What do you believe is most valuable to employees:
1. A high salary and a decent pension fund
2. A great work/life balance
3. Being listened and enabled to implement their own ideas
The answer might be surprising but it seems like answer 3 is making the race!
Joel Brockner and Phyllis Siegel surveyed nearly 300 employees from dozens of organizations and found that work/life balance has no measurable effect on employees’ commitment – as long as they felt that senior executives provided good reasons for their decisions and treated them with dignity and respect.
Nonetheless, the tone at work tends to get more and more rude. A poll done by Christine Porath and Christine Pearson among thousands of workers has shown that the number of people treated rudely at least once a week has doubled from 1998 to 2011 – from a quarter to half of them.
The result of such a behavior is not long in coming. Employees who experience incivility and a lack of respect at the workplace are less creative – many get fed up and leave. About half of them deliberately decrease their effort or lower the quality of their work. This has a direct impact on bottom-line results but is still neglected when it comes to searching for solutions to improve them.
The fact that treating employees fairly is inexpensive financially may be why number-oriented executives tend to undervalue it. Many executives turn to money first to solve problems by changing structures, practices or other more tangible assets.
A constantly underestimated source of connecting employees is leader communication
In the graph you can see where employees get information from. They see their leader as the most important source taking two thirds of their total attention. BUT – when leaders do not communicate properly these two thirds stay empty. Your lack of communicating with your team is not replaced by information coming from your internal Communications department, it is filled with rumors creating unrest and uncertainty.
Your people need guidance and a vision of what you want to achieve as a team as much as you do. Failing to communicate your and your company's priorities can cost you a lot of additional effort. It's difficult to delegate when your people do not have a sense of the bigger picture and you probably end up doing more work yourself.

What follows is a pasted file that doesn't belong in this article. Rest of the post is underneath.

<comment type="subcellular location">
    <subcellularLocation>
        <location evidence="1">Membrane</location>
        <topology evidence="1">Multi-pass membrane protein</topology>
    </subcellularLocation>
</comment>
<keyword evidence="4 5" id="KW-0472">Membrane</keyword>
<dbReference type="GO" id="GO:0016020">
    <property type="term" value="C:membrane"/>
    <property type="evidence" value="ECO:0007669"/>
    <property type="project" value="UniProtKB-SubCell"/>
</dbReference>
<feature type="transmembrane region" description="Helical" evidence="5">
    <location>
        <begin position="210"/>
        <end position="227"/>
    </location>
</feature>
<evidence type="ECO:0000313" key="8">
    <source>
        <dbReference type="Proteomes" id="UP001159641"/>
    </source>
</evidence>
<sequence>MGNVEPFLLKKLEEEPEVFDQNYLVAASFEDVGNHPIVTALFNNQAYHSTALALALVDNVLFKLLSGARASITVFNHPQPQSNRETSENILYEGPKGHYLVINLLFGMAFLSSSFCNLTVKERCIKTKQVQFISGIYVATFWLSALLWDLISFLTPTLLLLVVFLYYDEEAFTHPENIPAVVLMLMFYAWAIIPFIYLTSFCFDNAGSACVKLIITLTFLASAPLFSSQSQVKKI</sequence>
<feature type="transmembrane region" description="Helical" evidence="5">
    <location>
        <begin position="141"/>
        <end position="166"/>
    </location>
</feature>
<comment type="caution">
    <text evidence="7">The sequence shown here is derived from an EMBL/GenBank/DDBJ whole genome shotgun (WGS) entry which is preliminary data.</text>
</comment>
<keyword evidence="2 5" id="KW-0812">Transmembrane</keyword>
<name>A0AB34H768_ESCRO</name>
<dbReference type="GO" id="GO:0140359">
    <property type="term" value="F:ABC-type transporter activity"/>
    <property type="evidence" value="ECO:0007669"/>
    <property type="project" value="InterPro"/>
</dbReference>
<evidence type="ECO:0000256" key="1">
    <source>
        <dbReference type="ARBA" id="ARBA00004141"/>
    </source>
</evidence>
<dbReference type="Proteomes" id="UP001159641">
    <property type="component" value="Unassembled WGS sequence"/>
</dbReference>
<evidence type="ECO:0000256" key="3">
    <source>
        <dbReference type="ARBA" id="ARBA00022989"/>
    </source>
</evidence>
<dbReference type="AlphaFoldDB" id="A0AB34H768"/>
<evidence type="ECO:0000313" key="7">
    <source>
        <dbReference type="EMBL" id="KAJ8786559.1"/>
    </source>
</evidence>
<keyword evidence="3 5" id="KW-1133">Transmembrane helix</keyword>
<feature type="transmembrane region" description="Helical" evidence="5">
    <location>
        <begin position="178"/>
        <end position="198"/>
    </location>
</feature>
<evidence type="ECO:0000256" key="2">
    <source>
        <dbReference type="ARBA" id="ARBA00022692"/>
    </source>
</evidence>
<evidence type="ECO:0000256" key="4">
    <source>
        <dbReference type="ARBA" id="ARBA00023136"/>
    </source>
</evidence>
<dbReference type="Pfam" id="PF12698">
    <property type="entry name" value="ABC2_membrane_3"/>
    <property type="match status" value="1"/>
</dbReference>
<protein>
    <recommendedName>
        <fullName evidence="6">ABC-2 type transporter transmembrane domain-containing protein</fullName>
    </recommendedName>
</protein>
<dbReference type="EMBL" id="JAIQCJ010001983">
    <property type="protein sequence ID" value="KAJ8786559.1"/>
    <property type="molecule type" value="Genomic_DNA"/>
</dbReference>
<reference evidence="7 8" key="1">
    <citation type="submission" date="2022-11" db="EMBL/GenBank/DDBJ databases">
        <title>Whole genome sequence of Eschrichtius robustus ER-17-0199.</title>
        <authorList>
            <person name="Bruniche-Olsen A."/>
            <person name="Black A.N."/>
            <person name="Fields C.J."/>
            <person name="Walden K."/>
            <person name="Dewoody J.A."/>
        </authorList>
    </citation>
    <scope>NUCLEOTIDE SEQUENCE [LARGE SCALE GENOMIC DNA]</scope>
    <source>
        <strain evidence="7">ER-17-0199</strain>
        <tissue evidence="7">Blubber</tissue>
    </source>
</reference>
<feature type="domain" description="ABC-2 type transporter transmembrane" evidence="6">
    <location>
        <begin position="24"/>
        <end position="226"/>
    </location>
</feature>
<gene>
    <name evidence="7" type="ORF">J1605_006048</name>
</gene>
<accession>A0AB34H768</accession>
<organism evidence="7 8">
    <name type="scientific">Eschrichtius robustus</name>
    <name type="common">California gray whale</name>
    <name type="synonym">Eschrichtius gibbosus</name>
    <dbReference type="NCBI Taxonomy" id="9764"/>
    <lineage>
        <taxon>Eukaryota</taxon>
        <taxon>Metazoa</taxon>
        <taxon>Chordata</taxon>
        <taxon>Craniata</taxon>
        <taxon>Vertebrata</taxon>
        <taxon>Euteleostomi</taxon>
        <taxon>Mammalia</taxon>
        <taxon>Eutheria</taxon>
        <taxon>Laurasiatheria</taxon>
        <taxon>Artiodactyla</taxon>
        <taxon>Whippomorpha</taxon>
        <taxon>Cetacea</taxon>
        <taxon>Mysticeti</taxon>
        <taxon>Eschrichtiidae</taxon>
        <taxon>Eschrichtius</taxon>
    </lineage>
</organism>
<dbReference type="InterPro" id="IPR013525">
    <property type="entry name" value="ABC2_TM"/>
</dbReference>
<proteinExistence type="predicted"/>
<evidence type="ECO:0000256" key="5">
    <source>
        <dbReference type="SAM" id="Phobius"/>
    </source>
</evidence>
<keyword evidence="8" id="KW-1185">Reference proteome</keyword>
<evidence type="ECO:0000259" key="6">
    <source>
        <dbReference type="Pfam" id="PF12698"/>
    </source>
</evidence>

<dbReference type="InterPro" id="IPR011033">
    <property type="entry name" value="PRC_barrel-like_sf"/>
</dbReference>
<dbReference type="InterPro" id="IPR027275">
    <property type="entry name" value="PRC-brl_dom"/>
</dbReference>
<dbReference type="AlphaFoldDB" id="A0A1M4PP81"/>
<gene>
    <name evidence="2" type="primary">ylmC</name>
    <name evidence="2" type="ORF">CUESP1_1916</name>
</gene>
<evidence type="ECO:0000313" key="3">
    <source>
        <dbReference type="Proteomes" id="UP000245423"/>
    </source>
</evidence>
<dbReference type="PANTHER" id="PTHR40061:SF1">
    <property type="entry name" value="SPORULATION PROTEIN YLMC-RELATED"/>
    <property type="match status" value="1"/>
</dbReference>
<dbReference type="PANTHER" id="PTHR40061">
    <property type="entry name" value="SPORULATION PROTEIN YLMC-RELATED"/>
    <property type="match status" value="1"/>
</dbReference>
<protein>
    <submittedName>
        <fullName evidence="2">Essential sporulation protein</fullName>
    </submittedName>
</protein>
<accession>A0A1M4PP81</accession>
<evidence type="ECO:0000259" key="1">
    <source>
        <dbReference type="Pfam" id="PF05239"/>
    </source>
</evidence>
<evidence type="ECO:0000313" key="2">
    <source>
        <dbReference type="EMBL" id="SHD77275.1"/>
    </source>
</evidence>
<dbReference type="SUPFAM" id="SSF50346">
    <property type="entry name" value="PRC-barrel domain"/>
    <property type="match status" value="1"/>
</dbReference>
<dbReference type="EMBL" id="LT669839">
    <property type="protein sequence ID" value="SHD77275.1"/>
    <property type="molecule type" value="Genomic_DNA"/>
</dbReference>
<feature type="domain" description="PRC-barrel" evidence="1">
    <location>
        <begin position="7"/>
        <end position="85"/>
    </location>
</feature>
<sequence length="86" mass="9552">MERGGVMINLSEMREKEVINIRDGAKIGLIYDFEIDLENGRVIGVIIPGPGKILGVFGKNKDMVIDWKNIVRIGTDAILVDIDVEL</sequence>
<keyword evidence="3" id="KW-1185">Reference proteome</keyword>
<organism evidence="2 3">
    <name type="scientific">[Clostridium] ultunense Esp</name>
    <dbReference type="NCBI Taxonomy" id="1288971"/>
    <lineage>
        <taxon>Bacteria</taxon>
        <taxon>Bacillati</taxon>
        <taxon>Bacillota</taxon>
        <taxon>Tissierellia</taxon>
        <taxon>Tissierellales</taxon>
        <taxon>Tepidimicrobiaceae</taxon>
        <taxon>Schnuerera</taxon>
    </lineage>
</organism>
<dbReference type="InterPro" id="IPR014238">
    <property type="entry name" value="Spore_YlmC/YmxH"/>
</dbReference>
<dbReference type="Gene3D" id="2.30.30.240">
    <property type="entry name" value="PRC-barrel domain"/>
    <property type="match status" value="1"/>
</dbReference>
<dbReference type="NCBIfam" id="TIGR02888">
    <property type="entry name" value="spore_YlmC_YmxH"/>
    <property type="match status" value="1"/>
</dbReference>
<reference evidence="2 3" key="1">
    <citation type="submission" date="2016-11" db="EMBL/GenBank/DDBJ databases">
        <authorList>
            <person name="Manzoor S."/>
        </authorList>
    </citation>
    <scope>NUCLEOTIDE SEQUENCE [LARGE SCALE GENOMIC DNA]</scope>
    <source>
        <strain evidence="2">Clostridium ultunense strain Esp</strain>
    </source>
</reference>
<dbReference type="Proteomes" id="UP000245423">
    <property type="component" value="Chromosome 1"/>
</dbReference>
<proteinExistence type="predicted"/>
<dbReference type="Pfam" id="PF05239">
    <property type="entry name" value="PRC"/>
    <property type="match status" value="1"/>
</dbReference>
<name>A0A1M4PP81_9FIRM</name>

5 things leaders can do when communicating to positively influence bottom-line results
1. Create line of sight for your team to enable them to understand and adhere to overall company vision and goals. Value the contribution of team members to the bigger picture. Regularly celebrate success !
2. Translate communication coming from the top into the language of your team. Explain what it means for them and point out opportunities. Strengthen pride and sense of belonging whenever possible.
3. Listen to your team members with empathy and empower them. Ask for their opinion and give them serious consideration. Correct mistakes where you can.
4. Explain decision that are made from the top. Clarify why they have been taken and treat employees respectfully. Focus on directly affected employees first but do not forget to care about non-affected employees. When it is about restructuring you want them to stay in the company and they will need your full attention to embrace that change properly.
5. Always be as open and honest as possible. Legal considerations about what to communicate are important but they should not be taken to unnecessary extremes. Alike for confidentiality.
Good leaders care not only about the outcomes produced by their team members ; they care about how employees are treated to achieve them. The more you focus on maximizing the benefits of decisions that create opportunities for your people, the better off you will be.